Avon gets back to his rooms late and exhausted after the ridiculous ceremonial and finds Servalan sprawled on his bed.
“Oh, this means trouble,” Vila says cheerfully. “Watch out, she’ll eat you alive, Avon.”
“Madam President.” Avon bows slightly. “Last minute briefing?”
“Prime Minister.” She smiles. She’s wearing something tight enough that he can see every curve. “We have an alliance. I thought we might celebrate.”
“No,” Blake says vehemently and the others back him up. “This we will not allow, Avon. Not for a moment. Send her away!”
“Excuse me for a moment,” Avon says politely and retreats two closed doors away. “Be quiet,” he tells them. “This is nothing to do with you.”
“She murdered us,” Soolin says. “How can this be nothing to do with us, Avon?”
“She’s using you for her own ends already. We’re not going to let you sell what’s left of your soul.” That’s Blake, righteous as always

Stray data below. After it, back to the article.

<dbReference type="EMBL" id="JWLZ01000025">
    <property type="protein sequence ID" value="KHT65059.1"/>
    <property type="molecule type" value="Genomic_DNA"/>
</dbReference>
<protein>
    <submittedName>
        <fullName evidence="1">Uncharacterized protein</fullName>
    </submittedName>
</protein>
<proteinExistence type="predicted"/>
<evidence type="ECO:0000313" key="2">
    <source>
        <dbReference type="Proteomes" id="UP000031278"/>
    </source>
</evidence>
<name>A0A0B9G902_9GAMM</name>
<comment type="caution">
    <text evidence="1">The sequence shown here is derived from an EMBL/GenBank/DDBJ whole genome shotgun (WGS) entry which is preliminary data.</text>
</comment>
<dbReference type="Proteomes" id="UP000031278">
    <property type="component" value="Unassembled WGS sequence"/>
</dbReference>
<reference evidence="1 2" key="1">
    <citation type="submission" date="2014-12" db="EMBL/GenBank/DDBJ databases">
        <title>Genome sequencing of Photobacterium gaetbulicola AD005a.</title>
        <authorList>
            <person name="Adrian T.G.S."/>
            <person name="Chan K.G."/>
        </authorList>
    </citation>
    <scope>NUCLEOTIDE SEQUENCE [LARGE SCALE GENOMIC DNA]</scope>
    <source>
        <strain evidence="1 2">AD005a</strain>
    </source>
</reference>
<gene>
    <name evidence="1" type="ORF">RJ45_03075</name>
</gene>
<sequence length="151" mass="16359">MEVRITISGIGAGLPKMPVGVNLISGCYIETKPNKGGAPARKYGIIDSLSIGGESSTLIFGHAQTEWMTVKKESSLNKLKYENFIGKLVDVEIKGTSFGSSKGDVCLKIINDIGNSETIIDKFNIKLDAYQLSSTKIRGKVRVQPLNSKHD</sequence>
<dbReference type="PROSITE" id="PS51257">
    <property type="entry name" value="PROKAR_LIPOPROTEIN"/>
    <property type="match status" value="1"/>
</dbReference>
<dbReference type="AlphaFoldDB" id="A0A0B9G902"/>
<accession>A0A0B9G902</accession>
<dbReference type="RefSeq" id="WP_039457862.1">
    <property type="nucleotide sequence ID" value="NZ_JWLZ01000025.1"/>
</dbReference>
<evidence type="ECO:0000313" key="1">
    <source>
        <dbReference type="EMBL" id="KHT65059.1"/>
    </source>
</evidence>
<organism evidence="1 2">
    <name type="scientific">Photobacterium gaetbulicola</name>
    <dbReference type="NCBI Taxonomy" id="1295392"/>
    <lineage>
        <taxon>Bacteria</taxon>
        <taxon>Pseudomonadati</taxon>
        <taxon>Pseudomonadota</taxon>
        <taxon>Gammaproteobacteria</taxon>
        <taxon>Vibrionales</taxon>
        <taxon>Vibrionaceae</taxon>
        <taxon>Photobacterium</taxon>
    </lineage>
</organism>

“Also it’s just really icky,” Vila adds. “I mean, Servalan!”
“And how will you stop me?” Avon demands.
“We’ve got that one all worked out,” Vila says. “We did expect this.”
“We don’t think you’ll perform particularly well with a soundtrack.” Tarrant says cheerfully. “Can you imagine Vila’s voice whispering crude encouragement in your ear at critical moments? Or Blake lecturing you on some of her worst atrocities? Or I could tell you what she was like when I…”
“Enough!” Avon snaps at them. “You’ve made your point.” He wants her but not in front of a mocking crowd. They will drive him crazy and he will berate them and she will think he’s insane, and that’s not a good way to start this.
“My apologies for that,” he tells her on his return. “I have a dreadful headache. Hopefully I will see you in the morning before I leave.”
She has too much pride to let him see her taking offence. Maybe she doesn’t take it. Maybe his refusal keeps him interesting. They part on civil terms next morning.
“Avon! I didn’t hear you knock.” Servalan’s rooms are dark. He flicks up the lights and sees Orac beside her bed. That’s useful.
“I didn’t knock,” he says. She’s in a sheer black nightdress, very becoming. She sits up in bed, smiling at him.
“You’ve taken your time.”